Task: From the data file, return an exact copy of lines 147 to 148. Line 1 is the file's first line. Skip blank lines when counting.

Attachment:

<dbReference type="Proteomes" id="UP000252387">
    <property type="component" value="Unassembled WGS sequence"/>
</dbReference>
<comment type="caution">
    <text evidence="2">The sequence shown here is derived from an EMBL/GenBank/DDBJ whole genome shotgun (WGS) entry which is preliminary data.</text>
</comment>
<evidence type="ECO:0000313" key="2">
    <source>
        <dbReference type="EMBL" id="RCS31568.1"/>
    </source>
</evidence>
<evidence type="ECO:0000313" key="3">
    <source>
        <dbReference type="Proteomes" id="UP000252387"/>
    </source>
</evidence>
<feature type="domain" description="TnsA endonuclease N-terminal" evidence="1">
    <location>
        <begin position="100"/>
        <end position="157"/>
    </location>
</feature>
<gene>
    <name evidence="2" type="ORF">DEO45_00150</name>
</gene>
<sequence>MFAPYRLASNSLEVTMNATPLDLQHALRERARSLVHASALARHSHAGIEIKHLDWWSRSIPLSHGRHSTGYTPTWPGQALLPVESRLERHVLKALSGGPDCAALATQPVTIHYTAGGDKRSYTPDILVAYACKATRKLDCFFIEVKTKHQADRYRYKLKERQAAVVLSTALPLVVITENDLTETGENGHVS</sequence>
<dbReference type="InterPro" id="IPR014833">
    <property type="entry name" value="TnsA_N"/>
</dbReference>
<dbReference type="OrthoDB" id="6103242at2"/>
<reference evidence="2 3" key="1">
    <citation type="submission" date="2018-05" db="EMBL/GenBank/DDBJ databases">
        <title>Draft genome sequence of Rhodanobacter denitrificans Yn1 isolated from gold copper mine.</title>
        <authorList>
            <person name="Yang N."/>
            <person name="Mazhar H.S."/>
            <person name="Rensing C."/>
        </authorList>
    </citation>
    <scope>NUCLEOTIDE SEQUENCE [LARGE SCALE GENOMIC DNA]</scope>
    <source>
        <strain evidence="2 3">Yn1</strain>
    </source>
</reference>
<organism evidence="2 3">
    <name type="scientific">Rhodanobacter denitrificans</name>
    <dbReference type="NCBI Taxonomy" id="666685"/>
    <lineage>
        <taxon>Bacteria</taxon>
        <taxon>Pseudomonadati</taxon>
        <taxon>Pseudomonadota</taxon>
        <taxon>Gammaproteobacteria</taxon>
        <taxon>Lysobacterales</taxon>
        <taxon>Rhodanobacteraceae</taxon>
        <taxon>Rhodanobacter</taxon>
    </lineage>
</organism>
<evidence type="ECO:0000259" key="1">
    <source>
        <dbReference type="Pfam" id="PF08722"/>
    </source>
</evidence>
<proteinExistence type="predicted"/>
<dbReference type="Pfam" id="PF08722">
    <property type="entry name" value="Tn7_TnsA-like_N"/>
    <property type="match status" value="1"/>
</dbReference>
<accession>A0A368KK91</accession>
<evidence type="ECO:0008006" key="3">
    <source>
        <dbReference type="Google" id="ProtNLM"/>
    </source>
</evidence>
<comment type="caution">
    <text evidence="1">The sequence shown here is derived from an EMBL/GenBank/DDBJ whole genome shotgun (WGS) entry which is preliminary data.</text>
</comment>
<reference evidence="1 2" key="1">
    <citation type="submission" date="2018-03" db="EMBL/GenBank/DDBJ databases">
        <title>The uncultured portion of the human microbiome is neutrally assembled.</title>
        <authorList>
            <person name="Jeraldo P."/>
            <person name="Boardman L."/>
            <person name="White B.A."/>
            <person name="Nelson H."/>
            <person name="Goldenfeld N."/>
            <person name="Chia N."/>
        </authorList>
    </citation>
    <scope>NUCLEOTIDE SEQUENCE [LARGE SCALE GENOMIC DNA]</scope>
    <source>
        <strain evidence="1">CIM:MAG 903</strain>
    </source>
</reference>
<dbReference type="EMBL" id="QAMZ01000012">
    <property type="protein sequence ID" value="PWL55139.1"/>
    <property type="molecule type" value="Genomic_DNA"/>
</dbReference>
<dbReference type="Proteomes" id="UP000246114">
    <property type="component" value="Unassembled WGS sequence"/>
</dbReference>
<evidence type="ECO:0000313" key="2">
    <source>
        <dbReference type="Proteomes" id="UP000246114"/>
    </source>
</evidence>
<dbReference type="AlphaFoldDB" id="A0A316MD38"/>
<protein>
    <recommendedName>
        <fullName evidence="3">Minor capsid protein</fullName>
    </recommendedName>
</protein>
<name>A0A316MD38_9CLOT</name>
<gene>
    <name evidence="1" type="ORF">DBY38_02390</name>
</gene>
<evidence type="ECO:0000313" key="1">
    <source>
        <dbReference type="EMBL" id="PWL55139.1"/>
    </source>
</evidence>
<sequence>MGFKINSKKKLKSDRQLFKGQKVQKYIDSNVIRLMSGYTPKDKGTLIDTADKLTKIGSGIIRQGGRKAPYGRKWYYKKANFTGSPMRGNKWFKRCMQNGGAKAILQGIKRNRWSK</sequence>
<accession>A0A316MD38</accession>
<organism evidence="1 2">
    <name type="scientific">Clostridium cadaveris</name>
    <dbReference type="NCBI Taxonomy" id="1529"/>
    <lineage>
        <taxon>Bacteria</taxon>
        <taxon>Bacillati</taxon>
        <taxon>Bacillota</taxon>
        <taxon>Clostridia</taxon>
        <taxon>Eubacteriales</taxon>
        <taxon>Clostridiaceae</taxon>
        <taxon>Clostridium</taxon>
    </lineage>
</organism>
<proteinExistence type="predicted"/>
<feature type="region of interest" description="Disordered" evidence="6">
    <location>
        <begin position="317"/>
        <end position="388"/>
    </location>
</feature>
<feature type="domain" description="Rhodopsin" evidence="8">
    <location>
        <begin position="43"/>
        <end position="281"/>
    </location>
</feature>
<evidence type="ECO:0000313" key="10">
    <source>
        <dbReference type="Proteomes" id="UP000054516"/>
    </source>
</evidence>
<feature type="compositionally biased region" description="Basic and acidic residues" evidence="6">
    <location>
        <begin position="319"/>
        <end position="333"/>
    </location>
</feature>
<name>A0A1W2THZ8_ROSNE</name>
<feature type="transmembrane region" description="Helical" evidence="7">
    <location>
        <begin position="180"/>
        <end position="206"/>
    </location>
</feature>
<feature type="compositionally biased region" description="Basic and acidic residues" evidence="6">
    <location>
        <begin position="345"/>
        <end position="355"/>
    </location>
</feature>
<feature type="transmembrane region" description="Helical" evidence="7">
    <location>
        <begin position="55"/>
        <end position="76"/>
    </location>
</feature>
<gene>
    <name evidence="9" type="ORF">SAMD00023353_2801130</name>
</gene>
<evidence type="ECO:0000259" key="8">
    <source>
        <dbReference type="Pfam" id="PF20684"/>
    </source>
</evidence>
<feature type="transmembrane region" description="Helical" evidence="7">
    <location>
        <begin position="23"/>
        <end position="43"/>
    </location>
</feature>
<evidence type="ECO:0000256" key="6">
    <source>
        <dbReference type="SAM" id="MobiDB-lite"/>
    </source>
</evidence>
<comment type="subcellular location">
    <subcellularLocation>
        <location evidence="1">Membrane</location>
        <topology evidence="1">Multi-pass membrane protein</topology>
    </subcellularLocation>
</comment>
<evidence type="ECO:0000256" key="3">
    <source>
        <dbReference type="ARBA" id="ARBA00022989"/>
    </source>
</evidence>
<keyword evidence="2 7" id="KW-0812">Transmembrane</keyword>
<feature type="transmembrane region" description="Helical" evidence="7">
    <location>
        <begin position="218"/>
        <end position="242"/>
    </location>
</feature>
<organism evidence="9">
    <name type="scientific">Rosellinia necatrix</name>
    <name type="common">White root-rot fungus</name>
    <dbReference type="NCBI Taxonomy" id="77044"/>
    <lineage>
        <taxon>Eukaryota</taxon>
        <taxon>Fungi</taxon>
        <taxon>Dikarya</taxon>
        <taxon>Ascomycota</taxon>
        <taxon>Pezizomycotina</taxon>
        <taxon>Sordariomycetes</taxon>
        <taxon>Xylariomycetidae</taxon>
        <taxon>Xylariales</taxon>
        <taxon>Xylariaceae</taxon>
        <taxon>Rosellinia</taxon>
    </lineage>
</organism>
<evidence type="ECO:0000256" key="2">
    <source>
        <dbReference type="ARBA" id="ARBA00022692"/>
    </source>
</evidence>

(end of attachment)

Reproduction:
    </location>
</feature>